U-16 event called off
BASKETBALL’s youth drive has taken an untimely bounce.
Both the girls’ and boys’ national squads will have to wait yet another year to see overseas action after the Caribbean Basketball Confederation (CBC) was forced to abandon this summer’s Under-16 championships due to the absence of a host site.
Long-serving CBC president Usie Richards made the announcement earlier this week via email while confirming that none of the prospective host countries – Antigua, Guyana, St Lucia, Jamaica – “were able to confirm or secure the necessary financial support.”
It’s an unfortunate setback to the Barbados Amateur Basketball Association’s (BABA) focus on developing its youth players, which entailed sending both junior teams to the regional tournament this year.
“This is a great disappointment for us because we are really putting a heavy emphasis on the youth, considering where our basketball on a whole is right now,” said BABA president Derrick Garrett.
“We kept those guys together last year in a team with the view of participating this year, so we know they too will be disappointed.
“But the executive will have to sit down and look to see if there is something else we can do and we may need to discuss with the National Sports Council any opportunity for an opening to be made at their camp for those teams.”
Attendance at regional competitions have been somewhat of a sore spot for recent executives, with Barbados failing to send any junior team overseas between 2006 and 2011 either due to a lack of funding or the absence of regional tournaments.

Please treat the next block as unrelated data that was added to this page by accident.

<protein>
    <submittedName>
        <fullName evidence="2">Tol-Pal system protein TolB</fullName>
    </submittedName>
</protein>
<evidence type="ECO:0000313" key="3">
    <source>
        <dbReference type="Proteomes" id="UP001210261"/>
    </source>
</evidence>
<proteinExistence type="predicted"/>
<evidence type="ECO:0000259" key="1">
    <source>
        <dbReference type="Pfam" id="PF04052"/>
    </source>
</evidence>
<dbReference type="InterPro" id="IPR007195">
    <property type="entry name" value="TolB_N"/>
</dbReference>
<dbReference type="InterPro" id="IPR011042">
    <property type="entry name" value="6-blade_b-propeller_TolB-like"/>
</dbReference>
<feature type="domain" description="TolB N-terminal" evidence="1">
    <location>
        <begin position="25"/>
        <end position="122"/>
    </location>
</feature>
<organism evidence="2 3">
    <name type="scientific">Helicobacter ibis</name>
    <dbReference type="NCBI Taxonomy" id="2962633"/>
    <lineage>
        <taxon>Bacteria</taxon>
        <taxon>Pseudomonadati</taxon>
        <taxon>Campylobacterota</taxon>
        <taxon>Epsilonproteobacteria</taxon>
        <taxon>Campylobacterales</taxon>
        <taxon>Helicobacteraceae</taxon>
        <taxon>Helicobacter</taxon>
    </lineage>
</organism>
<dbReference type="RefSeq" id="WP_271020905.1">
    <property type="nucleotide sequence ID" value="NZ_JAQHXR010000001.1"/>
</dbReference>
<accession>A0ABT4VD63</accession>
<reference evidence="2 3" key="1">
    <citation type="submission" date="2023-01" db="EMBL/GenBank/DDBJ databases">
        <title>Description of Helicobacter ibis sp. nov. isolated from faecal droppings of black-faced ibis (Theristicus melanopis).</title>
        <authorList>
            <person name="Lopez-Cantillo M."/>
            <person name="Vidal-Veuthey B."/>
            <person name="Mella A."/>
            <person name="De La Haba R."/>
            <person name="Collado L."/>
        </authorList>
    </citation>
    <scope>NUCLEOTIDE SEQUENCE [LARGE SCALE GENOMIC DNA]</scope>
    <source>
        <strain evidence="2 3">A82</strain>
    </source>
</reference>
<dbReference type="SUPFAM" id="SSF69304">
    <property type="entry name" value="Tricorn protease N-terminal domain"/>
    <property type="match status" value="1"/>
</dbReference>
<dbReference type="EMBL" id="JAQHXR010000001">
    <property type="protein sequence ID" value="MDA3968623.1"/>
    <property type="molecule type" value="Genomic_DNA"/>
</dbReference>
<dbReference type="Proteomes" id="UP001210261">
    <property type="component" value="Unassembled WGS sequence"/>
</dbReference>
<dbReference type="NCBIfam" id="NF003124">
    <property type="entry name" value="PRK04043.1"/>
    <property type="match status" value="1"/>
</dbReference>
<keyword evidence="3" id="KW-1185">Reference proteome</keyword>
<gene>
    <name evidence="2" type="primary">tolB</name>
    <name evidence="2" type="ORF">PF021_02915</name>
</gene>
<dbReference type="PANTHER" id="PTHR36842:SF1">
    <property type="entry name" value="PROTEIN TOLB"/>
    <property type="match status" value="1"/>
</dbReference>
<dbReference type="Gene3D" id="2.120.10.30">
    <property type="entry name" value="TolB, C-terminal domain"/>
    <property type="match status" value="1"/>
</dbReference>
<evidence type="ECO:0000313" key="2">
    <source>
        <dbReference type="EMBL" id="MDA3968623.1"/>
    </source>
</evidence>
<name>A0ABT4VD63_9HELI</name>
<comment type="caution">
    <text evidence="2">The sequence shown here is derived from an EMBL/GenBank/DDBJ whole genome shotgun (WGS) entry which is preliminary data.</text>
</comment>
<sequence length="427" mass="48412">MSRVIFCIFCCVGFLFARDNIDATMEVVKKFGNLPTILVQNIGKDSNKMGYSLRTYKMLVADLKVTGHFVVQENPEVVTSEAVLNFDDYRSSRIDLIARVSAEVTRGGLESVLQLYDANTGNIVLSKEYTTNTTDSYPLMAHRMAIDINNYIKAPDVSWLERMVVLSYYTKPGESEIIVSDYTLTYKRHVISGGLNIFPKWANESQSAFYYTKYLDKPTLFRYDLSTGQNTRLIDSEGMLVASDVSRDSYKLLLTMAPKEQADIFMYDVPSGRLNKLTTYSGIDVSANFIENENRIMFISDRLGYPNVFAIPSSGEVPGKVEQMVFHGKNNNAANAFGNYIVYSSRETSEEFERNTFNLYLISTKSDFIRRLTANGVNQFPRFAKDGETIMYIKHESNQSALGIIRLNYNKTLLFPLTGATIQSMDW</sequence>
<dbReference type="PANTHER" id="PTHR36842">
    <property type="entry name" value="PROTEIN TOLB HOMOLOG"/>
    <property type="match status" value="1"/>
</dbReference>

But since taking the helm in 2011, Garrett has heavily committed to junior development, sending under-16 boys’ and girls’ teams to their respective Centrobasket tournaments in 2012 before financially guaranteeing those squads’ participation in this year’s regional competitions.
However, CBC only received deposits from four girls’ teams and five boys’ sides up to the April 25 deadline, before Richards ultimately disclosed that the championships were still without a venue.
“It’s kind of normal and we almost come to expect our kids not getting overseas competitions,” said boys’ head coach Zahir Motara.
“We just don’t get consistent tours any more with people always refusing to step up to host, but the guys really need to play regional tournaments from early so they can get that exposure and see what is expected from them at that level.”
Earlier this year, the BABA council announced its goal to take the sport into the primary schools, and then revealed plans for a National Youth Development programme aimed at sending accredited coaches into each parish for a month to conduct skill-based clinics.